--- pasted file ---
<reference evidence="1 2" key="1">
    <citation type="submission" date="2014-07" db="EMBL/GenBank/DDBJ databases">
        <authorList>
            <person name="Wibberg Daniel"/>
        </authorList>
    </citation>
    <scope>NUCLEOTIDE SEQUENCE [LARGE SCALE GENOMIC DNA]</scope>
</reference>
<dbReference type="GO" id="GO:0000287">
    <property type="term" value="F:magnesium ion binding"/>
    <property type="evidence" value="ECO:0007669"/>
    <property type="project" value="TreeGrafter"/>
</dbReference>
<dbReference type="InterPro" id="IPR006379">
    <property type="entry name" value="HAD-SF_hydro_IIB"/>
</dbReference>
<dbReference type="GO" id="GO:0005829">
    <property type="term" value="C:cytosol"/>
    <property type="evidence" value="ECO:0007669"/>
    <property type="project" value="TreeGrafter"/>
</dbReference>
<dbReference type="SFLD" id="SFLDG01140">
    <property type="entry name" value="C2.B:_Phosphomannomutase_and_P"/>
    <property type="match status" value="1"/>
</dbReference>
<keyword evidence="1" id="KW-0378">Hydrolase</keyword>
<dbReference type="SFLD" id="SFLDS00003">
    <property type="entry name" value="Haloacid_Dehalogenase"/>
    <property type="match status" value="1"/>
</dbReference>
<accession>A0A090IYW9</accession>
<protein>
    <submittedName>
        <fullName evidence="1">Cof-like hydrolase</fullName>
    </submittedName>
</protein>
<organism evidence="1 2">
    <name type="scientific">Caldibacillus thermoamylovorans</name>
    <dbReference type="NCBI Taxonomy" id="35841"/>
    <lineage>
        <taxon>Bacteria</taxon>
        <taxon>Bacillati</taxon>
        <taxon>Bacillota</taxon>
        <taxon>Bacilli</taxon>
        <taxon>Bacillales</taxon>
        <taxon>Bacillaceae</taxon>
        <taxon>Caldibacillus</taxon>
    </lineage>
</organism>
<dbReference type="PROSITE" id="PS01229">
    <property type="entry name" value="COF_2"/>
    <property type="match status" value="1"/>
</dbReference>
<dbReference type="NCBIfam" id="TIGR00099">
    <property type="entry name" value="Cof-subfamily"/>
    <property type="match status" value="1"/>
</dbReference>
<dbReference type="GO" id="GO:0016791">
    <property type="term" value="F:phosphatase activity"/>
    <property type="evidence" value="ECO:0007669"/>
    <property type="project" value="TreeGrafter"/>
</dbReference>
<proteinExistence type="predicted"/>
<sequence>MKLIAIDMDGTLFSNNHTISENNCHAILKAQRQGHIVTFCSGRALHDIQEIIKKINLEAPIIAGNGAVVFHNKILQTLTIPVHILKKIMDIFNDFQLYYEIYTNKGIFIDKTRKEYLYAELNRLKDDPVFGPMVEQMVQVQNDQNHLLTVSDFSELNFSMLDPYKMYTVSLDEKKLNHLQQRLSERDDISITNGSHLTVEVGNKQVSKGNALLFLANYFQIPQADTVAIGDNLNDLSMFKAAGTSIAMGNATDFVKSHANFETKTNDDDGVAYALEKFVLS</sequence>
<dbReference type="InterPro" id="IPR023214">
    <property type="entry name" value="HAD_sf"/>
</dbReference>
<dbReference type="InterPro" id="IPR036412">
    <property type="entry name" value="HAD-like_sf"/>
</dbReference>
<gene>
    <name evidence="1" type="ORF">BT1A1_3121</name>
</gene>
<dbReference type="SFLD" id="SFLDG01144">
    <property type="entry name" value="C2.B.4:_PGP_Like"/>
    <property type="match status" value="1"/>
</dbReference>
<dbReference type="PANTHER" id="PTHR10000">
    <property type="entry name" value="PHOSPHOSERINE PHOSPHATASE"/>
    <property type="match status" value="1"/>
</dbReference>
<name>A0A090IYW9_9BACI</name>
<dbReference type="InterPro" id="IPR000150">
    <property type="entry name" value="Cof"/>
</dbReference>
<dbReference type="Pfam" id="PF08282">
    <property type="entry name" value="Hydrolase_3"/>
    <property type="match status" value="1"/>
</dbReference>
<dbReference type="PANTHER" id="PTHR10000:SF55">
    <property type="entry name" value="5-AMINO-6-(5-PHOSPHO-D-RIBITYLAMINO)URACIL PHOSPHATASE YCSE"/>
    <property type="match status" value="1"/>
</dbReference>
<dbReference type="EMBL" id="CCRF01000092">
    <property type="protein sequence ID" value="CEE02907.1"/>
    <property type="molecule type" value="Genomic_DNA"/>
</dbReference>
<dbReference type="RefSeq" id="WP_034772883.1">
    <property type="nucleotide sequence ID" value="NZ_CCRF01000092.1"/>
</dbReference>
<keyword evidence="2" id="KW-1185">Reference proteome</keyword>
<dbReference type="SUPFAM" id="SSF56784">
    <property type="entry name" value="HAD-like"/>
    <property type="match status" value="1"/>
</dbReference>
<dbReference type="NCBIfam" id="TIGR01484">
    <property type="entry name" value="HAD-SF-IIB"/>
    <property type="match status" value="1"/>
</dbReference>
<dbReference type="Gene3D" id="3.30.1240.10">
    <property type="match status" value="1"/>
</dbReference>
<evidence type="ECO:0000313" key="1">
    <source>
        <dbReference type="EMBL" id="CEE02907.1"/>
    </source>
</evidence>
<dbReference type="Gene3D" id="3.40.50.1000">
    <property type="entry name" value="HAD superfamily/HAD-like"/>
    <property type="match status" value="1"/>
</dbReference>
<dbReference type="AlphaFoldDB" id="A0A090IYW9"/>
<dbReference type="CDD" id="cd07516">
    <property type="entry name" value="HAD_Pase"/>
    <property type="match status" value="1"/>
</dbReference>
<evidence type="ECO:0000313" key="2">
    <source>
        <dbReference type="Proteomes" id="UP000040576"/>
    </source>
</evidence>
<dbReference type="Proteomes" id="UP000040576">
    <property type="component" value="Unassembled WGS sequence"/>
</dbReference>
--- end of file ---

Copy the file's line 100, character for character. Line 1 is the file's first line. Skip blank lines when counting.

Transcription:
</dbReference>